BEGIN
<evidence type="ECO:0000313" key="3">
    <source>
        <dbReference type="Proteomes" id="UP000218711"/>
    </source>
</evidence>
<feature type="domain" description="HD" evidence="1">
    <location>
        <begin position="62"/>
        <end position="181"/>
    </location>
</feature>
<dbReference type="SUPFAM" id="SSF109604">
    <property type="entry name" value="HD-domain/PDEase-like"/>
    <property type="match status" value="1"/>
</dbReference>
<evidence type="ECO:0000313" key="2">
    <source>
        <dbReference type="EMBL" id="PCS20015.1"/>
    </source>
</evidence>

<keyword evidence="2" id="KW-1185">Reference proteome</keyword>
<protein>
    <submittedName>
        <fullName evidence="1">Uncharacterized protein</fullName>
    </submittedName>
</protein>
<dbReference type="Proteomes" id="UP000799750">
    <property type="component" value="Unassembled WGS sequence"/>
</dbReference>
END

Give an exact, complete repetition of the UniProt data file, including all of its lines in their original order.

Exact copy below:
<evidence type="ECO:0000313" key="3">
    <source>
        <dbReference type="Proteomes" id="UP000218711"/>
    </source>
</evidence>
<feature type="domain" description="HD" evidence="1">
    <location>
        <begin position="62"/>
        <end position="181"/>
    </location>
</feature>
<dbReference type="SUPFAM" id="SSF109604">
    <property type="entry name" value="HD-domain/PDEase-like"/>
    <property type="match status" value="1"/>
</dbReference>
<evidence type="ECO:0000313" key="2">
    <source>
        <dbReference type="EMBL" id="PCS20015.1"/>
    </source>
</evidence>

<keyword evidence="2" id="KW-1185">Reference proteome</keyword>
<protein>
    <submittedName>
        <fullName evidence="1">Uncharacterized protein</fullName>
    </submittedName>
</protein>
<dbReference type="Proteomes" id="UP000799750">
    <property type="component" value="Unassembled WGS sequence"/>
</dbReference>